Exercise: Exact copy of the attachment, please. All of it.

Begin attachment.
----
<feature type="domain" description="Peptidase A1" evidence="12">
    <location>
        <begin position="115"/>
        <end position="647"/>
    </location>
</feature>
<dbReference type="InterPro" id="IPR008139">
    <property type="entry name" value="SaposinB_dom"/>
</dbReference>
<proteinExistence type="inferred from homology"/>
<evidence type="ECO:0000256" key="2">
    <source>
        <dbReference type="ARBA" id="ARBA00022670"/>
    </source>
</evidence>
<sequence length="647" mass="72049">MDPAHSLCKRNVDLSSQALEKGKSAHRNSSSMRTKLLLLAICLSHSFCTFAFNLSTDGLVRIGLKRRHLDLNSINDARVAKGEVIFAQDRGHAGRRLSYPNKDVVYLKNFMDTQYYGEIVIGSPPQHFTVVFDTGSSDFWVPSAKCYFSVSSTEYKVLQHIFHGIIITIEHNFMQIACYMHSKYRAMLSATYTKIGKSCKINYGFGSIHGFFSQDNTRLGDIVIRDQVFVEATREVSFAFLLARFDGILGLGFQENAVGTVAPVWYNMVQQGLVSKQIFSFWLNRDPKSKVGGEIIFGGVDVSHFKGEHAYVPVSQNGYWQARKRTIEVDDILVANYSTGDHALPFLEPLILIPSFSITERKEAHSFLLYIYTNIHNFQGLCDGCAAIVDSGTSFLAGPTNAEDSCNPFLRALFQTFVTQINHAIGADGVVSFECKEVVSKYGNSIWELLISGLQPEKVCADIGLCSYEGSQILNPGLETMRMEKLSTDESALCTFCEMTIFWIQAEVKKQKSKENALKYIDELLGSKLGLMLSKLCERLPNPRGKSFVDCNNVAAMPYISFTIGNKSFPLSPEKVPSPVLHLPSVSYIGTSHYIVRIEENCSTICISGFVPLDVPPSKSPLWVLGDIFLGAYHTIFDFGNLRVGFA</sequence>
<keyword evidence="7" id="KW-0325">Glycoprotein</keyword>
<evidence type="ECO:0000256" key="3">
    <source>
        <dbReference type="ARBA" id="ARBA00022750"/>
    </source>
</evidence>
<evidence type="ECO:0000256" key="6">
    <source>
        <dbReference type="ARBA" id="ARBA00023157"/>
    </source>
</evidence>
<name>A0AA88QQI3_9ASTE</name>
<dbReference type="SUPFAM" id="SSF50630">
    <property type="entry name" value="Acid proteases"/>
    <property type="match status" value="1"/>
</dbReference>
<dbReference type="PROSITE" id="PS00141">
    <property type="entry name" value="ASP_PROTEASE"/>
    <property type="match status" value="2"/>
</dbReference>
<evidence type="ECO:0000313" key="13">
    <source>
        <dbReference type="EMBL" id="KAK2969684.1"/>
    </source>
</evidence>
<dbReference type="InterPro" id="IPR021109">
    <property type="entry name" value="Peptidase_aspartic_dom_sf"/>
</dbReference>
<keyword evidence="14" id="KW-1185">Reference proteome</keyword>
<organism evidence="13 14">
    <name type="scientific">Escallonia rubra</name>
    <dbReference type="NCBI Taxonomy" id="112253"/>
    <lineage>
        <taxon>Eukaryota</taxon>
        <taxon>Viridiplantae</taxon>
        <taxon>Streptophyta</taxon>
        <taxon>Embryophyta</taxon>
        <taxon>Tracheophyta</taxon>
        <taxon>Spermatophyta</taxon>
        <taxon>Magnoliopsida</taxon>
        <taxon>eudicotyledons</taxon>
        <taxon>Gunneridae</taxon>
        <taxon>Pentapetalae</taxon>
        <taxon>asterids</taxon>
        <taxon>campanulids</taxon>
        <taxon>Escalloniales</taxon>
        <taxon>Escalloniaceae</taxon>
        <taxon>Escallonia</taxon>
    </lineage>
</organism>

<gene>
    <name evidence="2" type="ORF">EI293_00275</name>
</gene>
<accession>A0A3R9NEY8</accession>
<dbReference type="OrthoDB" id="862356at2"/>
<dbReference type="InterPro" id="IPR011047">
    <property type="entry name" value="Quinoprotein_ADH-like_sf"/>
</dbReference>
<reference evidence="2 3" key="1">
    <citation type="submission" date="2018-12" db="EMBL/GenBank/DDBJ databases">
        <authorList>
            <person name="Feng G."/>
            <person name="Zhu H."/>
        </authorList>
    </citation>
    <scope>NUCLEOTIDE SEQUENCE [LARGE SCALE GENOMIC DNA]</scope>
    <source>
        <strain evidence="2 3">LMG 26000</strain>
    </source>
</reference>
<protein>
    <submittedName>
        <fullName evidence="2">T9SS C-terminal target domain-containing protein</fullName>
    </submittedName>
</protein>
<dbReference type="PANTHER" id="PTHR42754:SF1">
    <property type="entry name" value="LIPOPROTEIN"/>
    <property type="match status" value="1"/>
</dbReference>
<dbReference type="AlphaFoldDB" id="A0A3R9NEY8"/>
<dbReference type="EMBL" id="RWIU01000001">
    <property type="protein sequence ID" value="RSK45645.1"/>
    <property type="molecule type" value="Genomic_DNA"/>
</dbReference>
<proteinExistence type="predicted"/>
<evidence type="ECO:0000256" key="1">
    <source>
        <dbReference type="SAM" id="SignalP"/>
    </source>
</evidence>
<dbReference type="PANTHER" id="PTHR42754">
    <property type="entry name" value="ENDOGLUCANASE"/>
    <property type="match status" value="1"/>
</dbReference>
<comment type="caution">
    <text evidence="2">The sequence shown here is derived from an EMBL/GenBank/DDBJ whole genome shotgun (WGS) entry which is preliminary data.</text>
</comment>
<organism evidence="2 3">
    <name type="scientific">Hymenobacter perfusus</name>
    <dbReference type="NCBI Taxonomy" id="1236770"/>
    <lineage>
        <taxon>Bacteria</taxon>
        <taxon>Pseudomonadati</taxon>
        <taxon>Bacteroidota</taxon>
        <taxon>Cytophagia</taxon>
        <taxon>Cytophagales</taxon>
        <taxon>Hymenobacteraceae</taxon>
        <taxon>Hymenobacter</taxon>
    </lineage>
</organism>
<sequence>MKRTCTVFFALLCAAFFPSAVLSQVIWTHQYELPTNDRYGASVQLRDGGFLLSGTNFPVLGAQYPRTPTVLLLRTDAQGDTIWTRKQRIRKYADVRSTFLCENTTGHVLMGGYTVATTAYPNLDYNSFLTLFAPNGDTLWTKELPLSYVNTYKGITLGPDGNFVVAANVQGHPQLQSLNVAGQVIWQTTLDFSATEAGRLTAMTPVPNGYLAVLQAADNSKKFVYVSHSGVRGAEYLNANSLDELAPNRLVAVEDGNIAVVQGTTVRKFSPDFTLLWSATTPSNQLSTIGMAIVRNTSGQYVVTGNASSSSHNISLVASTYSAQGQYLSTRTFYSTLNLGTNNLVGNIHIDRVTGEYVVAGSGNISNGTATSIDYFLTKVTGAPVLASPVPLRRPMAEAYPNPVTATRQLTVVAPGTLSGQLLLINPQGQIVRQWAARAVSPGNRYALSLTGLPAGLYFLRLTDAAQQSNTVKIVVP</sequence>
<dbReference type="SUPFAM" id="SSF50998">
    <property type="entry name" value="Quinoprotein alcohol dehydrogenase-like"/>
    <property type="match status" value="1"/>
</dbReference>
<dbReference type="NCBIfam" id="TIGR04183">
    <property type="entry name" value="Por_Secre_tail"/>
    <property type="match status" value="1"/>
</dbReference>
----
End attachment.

<feature type="domain" description="Peptidase A1" evidence="12">
    <location>
        <begin position="115"/>
        <end position="647"/>
    </location>
</feature>
<dbReference type="InterPro" id="IPR008139">
    <property type="entry name" value="SaposinB_dom"/>
</dbReference>
<proteinExistence type="inferred from homology"/>
<evidence type="ECO:0000256" key="2">
    <source>
        <dbReference type="ARBA" id="ARBA00022670"/>
    </source>
</evidence>
<sequence length="647" mass="72049">MDPAHSLCKRNVDLSSQALEKGKSAHRNSSSMRTKLLLLAICLSHSFCTFAFNLSTDGLVRIGLKRRHLDLNSINDARVAKGEVIFAQDRGHAGRRLSYPNKDVVYLKNFMDTQYYGEIVIGSPPQHFTVVFDTGSSDFWVPSAKCYFSVSSTEYKVLQHIFHGIIITIEHNFMQIACYMHSKYRAMLSATYTKIGKSCKINYGFGSIHGFFSQDNTRLGDIVIRDQVFVEATREVSFAFLLARFDGILGLGFQENAVGTVAPVWYNMVQQGLVSKQIFSFWLNRDPKSKVGGEIIFGGVDVSHFKGEHAYVPVSQNGYWQARKRTIEVDDILVANYSTGDHALPFLEPLILIPSFSITERKEAHSFLLYIYTNIHNFQGLCDGCAAIVDSGTSFLAGPTNAEDSCNPFLRALFQTFVTQINHAIGADGVVSFECKEVVSKYGNSIWELLISGLQPEKVCADIGLCSYEGSQILNPGLETMRMEKLSTDESALCTFCEMTIFWIQAEVKKQKSKENALKYIDELLGSKLGLMLSKLCERLPNPRGKSFVDCNNVAAMPYISFTIGNKSFPLSPEKVPSPVLHLPSVSYIGTSHYIVRIEENCSTICISGFVPLDVPPSKSPLWVLGDIFLGAYHTIFDFGNLRVGFA</sequence>
<keyword evidence="7" id="KW-0325">Glycoprotein</keyword>
<evidence type="ECO:0000256" key="3">
    <source>
        <dbReference type="ARBA" id="ARBA00022750"/>
    </source>
</evidence>
<evidence type="ECO:0000256" key="6">
    <source>
        <dbReference type="ARBA" id="ARBA00023157"/>
    </source>
</evidence>
<name>A0AA88QQI3_9ASTE</name>
<dbReference type="SUPFAM" id="SSF50630">
    <property type="entry name" value="Acid proteases"/>
    <property type="match status" value="1"/>
</dbReference>
<dbReference type="PROSITE" id="PS00141">
    <property type="entry name" value="ASP_PROTEASE"/>
    <property type="match status" value="2"/>
</dbReference>
<evidence type="ECO:0000313" key="13">
    <source>
        <dbReference type="EMBL" id="KAK2969684.1"/>
    </source>
</evidence>
<dbReference type="InterPro" id="IPR021109">
    <property type="entry name" value="Peptidase_aspartic_dom_sf"/>
</dbReference>
<keyword evidence="14" id="KW-1185">Reference proteome</keyword>
<organism evidence="13 14">
    <name type="scientific">Escallonia rubra</name>
    <dbReference type="NCBI Taxonomy" id="112253"/>
    <lineage>
        <taxon>Eukaryota</taxon>
        <taxon>Viridiplantae</taxon>
        <taxon>Streptophyta</taxon>
        <taxon>Embryophyta</taxon>
        <taxon>Tracheophyta</taxon>
        <taxon>Spermatophyta</taxon>
        <taxon>Magnoliopsida</taxon>
        <taxon>eudicotyledons</taxon>
        <taxon>Gunneridae</taxon>
        <taxon>Pentapetalae</taxon>
        <taxon>asterids</taxon>
        <taxon>campanulids</taxon>
        <taxon>Escalloniales</taxon>
        <taxon>Escalloniaceae</taxon>
        <taxon>Escallonia</taxon>
    </lineage>
</organism>

<gene>
    <name evidence="2" type="ORF">EI293_00275</name>
</gene>
<accession>A0A3R9NEY8</accession>
<dbReference type="OrthoDB" id="862356at2"/>
<dbReference type="InterPro" id="IPR011047">
    <property type="entry name" value="Quinoprotein_ADH-like_sf"/>
</dbReference>
<reference evidence="2 3" key="1">
    <citation type="submission" date="2018-12" db="EMBL/GenBank/DDBJ databases">
        <authorList>
            <person name="Feng G."/>
            <person name="Zhu H."/>
        </authorList>
    </citation>
    <scope>NUCLEOTIDE SEQUENCE [LARGE SCALE GENOMIC DNA]</scope>
    <source>
        <strain evidence="2 3">LMG 26000</strain>
    </source>
</reference>
<protein>
    <submittedName>
        <fullName evidence="2">T9SS C-terminal target domain-containing protein</fullName>
    </submittedName>
</protein>
<dbReference type="PANTHER" id="PTHR42754:SF1">
    <property type="entry name" value="LIPOPROTEIN"/>
    <property type="match status" value="1"/>
</dbReference>
<dbReference type="AlphaFoldDB" id="A0A3R9NEY8"/>
<dbReference type="EMBL" id="RWIU01000001">
    <property type="protein sequence ID" value="RSK45645.1"/>
    <property type="molecule type" value="Genomic_DNA"/>
</dbReference>
<proteinExistence type="predicted"/>
<evidence type="ECO:0000256" key="1">
    <source>
        <dbReference type="SAM" id="SignalP"/>
    </source>
</evidence>
<dbReference type="PANTHER" id="PTHR42754">
    <property type="entry name" value="ENDOGLUCANASE"/>
    <property type="match status" value="1"/>
</dbReference>
<comment type="caution">
    <text evidence="2">The sequence shown here is derived from an EMBL/GenBank/DDBJ whole genome shotgun (WGS) entry which is preliminary data.</text>
</comment>
<organism evidence="2 3">
    <name type="scientific">Hymenobacter perfusus</name>
    <dbReference type="NCBI Taxonomy" id="1236770"/>
    <lineage>
        <taxon>Bacteria</taxon>
        <taxon>Pseudomonadati</taxon>
        <taxon>Bacteroidota</taxon>
        <taxon>Cytophagia</taxon>
        <taxon>Cytophagales</taxon>
        <taxon>Hymenobacteraceae</taxon>
        <taxon>Hymenobacter</taxon>
    </lineage>
</organism>
<sequence>MKRTCTVFFALLCAAFFPSAVLSQVIWTHQYELPTNDRYGASVQLRDGGFLLSGTNFPVLGAQYPRTPTVLLLRTDAQGDTIWTRKQRIRKYADVRSTFLCENTTGHVLMGGYTVATTAYPNLDYNSFLTLFAPNGDTLWTKELPLSYVNTYKGITLGPDGNFVVAANVQGHPQLQSLNVAGQVIWQTTLDFSATEAGRLTAMTPVPNGYLAVLQAADNSKKFVYVSHSGVRGAEYLNANSLDELAPNRLVAVEDGNIAVVQGTTVRKFSPDFTLLWSATTPSNQLSTIGMAIVRNTSGQYVVTGNASSSSHNISLVASTYSAQGQYLSTRTFYSTLNLGTNNLVGNIHIDRVTGEYVVAGSGNISNGTATSIDYFLTKVTGAPVLASPVPLRRPMAEAYPNPVTATRQLTVVAPGTLSGQLLLINPQGQIVRQWAARAVSPGNRYALSLTGLPAGLYFLRLTDAAQQSNTVKIVVP</sequence>
<dbReference type="SUPFAM" id="SSF50998">
    <property type="entry name" value="Quinoprotein alcohol dehydrogenase-like"/>
    <property type="match status" value="1"/>
</dbReference>
<dbReference type="NCBIfam" id="TIGR04183">
    <property type="entry name" value="Por_Secre_tail"/>
    <property type="match status" value="1"/>
</dbReference>